To open the breech, (by hand): First, set the semi-automatic plunger to AUS ("out"). The firing pin has been recocked during recoil. When the breech-mechanism lever is pulled to the right rear, the crank is actuated, forcing the sliding block to the left and thereby opening the breech. The extractors eject the cartridge case and retain the breechblock in the fully open position.

To close the breech (by hand): Release the extractors by loading a cartridge or actuating the extractor releasing lever. The breech should close automatically.

To open the breech (semi-automatic): Set the spring-plunger to semiautomatic. The word EIN ("in") will then show upwards. On recoil a stop fitted to the cradle overrides the piston catch. On run-out, the stop and front face of the piston catch engage, forcing the piston to the rear and compressing the inner and outer springs, until the piston catch is forced inward and the outer spring reasserts itself. The piston with the rack spindle then moves forward under the action of the outer spring, the rack engages the breech-mechanism lever pinion, revolves it, and rotates the breech-mechanism lever to the right rear, so opening the breech.

To close the breech (semi-automatic): Release the extractors by loading a cartridge. The inner spring then asserts itself, allowing the rack spindle to move forward and rotate the pinion and breech-mechanism lever to the closed position.

To fire: The firing plunger is forced upward by a lever on the carriage, which engages the firing lever and rotates it. The firing pin is held cocked by the firing shaft, and is released when the cutaway portion on it is opposite the front shoulder on the firing pin, thus firing the round. The recocking process follows on recoil.)

The piston-rod stuffing box is packed with soft packings. Normal recoil is 700 mm (27.56 inches); metal to metal, 730 mm (28.74 inches). The recoil cylinder should, according to German instructions, be filled until the oil gauge on the near edge protrudes 44 mm (1 3/4 inches).

(c) Recuperator.—The recuperator is hydropneumatic. The hydropneumatic and recuperator cylinders are situated one above the other in the cradle. The recuperator piston rod is fixed to the gun lug.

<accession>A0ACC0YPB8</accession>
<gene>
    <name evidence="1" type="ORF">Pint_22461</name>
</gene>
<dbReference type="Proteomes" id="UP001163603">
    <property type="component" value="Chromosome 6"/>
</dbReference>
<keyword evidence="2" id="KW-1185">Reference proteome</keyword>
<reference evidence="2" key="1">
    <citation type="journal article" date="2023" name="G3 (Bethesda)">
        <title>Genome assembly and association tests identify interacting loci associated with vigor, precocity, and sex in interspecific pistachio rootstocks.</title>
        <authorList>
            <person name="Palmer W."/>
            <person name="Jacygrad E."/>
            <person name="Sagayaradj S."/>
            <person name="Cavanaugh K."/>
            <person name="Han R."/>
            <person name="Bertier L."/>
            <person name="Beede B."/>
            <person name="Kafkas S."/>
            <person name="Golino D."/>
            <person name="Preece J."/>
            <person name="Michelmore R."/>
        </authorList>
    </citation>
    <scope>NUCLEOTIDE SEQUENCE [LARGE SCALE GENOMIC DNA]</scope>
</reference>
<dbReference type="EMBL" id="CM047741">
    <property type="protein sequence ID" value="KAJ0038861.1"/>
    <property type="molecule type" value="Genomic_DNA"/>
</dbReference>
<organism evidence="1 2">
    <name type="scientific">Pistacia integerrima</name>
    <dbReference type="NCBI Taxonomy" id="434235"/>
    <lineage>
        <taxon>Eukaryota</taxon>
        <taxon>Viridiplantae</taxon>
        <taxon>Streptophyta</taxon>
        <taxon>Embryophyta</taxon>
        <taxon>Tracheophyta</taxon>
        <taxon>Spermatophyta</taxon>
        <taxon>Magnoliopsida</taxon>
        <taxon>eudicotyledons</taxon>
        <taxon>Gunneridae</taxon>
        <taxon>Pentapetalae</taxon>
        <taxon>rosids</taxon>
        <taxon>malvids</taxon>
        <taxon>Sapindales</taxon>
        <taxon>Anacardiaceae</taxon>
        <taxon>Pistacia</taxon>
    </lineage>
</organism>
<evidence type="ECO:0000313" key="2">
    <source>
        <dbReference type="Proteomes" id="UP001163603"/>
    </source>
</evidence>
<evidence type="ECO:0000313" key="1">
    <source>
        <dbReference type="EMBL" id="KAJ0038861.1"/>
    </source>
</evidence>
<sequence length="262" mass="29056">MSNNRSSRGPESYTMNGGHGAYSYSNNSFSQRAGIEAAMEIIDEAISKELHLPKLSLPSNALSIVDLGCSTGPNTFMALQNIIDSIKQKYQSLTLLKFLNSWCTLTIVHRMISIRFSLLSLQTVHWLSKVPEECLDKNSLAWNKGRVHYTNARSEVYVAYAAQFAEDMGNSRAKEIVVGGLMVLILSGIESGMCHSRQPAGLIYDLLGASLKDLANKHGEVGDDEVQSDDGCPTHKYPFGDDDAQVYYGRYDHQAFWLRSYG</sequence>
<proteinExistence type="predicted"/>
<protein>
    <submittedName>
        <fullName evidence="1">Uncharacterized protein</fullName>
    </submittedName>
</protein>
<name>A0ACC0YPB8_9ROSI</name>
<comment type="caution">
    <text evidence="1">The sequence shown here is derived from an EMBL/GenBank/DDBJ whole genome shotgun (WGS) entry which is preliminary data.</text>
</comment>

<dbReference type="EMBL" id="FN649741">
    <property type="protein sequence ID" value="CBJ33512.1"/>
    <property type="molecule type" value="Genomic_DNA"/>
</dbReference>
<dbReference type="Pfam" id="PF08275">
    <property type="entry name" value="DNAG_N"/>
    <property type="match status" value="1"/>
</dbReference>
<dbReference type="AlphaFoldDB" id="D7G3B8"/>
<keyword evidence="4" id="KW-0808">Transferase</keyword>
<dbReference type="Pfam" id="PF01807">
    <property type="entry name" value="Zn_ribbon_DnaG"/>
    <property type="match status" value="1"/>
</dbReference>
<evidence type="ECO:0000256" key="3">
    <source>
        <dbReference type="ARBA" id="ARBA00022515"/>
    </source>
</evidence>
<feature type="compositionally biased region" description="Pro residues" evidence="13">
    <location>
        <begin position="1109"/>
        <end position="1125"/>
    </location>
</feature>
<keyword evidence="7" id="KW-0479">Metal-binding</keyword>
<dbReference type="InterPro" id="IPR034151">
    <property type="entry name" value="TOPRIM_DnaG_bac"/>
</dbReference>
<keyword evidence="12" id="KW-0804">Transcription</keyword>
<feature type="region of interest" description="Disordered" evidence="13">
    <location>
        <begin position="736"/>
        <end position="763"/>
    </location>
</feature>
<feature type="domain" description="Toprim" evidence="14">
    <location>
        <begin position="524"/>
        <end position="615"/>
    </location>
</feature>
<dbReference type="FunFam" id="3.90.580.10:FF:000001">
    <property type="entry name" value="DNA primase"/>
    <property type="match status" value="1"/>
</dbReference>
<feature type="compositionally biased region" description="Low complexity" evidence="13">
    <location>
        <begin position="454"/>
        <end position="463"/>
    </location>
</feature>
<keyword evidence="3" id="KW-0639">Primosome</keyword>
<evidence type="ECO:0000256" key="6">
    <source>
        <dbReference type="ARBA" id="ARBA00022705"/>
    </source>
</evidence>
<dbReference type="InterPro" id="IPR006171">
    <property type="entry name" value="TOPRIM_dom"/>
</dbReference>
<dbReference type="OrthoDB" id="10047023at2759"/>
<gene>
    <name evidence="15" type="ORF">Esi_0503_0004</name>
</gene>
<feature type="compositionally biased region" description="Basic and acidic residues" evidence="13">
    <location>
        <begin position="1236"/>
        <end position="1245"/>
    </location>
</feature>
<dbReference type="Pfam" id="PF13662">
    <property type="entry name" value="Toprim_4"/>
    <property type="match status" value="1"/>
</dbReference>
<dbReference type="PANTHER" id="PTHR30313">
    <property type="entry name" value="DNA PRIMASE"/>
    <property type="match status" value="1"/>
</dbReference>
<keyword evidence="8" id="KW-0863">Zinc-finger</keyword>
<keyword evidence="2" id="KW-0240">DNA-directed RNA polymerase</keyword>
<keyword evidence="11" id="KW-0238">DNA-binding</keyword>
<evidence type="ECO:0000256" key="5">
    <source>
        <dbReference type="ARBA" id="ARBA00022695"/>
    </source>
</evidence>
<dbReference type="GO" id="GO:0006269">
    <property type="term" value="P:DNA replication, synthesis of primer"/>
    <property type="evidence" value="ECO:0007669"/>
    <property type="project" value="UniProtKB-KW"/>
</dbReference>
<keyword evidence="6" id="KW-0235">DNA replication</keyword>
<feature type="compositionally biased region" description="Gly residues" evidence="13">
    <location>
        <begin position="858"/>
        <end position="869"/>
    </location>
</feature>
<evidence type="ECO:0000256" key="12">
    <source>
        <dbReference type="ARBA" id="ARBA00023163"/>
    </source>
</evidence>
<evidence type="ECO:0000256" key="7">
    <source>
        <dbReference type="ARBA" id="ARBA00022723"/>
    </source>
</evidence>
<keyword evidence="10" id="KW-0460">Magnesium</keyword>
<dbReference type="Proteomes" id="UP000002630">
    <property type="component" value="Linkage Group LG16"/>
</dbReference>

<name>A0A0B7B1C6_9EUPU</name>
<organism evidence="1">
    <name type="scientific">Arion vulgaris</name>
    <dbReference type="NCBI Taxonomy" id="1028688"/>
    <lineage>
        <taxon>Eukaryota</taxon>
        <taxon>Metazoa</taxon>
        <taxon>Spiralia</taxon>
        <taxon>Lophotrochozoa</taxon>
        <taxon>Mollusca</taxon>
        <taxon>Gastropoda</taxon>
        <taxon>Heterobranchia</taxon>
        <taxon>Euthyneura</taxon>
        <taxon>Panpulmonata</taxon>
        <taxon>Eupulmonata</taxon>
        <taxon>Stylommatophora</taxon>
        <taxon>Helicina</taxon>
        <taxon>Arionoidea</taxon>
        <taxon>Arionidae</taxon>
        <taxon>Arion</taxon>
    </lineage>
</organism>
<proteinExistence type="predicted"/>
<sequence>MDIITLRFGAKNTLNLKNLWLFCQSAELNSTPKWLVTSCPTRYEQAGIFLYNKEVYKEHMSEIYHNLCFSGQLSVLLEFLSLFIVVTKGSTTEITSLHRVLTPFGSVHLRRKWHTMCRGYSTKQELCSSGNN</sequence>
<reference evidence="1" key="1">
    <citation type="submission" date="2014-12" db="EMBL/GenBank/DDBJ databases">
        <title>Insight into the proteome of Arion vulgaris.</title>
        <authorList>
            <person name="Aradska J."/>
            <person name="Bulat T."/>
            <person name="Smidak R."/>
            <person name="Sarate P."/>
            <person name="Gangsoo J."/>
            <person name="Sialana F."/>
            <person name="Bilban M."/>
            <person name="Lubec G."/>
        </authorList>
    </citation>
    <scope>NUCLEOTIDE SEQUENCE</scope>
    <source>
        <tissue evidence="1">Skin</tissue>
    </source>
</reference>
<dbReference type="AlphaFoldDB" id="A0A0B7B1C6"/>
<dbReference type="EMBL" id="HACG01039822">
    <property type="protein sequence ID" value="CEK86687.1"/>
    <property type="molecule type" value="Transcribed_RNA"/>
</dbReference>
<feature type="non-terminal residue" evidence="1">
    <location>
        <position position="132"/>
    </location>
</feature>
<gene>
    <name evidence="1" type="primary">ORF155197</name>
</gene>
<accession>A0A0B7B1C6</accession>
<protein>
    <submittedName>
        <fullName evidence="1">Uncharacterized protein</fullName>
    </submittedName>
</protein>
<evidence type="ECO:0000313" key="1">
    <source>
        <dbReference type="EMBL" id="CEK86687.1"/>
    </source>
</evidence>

(2) Assembly.—Assemble the breech-mechanism spring case to the breech ring (fig. 70). Insert the safety plunger in the breechblock. Insert the firing and recocking shafts, securing them by the retaining pin. Fit the crank to the breechblock and place the breechblock in the breech ring.

Assemble the pinion on the actuating shaft with the dust cap and breech-mechanism lever. Fit them to the breechblock, with the pinion engaging the assembling line on the rack, and the key on the actuating shaft in line with the keyway on the breechblock. Place the striker, spring, and cap in the breechblock.

[Figure 70. Barrel and breech of 5-cm Pak.]
Figure 70.—Barrel and breech of 5-cm Pak.

(The barrel is of monobloc, loose barrel construction and is fitted with a muzzle brake. The breech ring is rectangular and is secured to the barrel by a locking collar. A clinometer plane is provided. The recuperator system is attached underneath the breech ring by a detachable lug. The extractors are fitted to, and kept in position by, an extractor releasing lever which passes through the breech ring.)

Assemble the extractors to the breechblock, and push the block to the closed position until the extractor releasing lever can be inserted.

f. Carriage

The carriage is of the split-trail type carried on two disk wheels, with a third detachable wheel to increase the speed of bringing the gun into action. The carriage consists mainly of the following:

(1) Trail.—The trail has split tubular legs. The right leg has a cradle clamp near the front and a traversing stop. The left leg is fitted with a stop for the cradle clamp and a lunette and locking bolt, so that the legs can be locked together for traveling. Each leg has a spade, lifting handle, and traversing handle.

(2) Axle.—The axle houses a pintle to which a traversing rack is fixed. The ends are cranked forward to take the wheels.

(3) Saddle.—The saddle supports the cradle and gun, and is pivoted to the axle. The sighting gear and layer's guard are mounted on the left trunnion and a hydropneumatic compensating cylinder is fitted to the right. The function of the cylinder, filled with air under pressure and a small quantity of liquid, is to balance the cradle and piece, which are muzzle-heavy.

(4) Cradle.—The cradle houses the recoil cylinder and recuperator. The semi-automatic cam arms which engage the recoil cylinder stop on the breech-mechanism lever are bolted to the left side.

(5) Elevating gear.—The elevating gear gives 27 degrees (478 mils) elevation and 18 degrees (319 mils) depression. It is operated by a handwheel on the left side of the carriage.

(6) Traversing gear.—The traversing gear is operated from the left side of the carriage and allows about 32 1/2 degrees (565 mils) traverse left and right (a total of 65 degrees (1,151 mils)).

(7) Sighting gear.—The sighting gear is operated from the left side and is fitted to the left saddle trunnion.

(8) Cradle firing gear.—The cradle firing gear is operated from the elevating handwheel. A push knob, to which is attached a cable, actuates the firing mechanism.

(9) Shield.—The shield consists of two 4-mm sheets of armor plate spaced about 1 inch apart. The left side of the shield has a sight port.

4 Panzerabwehrkanone ("antitank gun"); see par. 16a, p. 113, note 2, above.
5 The German tactical symbol for the 5-cm Pak is [5-cm Pak Symbol] or [5-cm Pak Symbol].
6 See fig. 1, p. xii, above.
7 See paragraph 16d, p. 118, note 1.
8 Ballistic cap.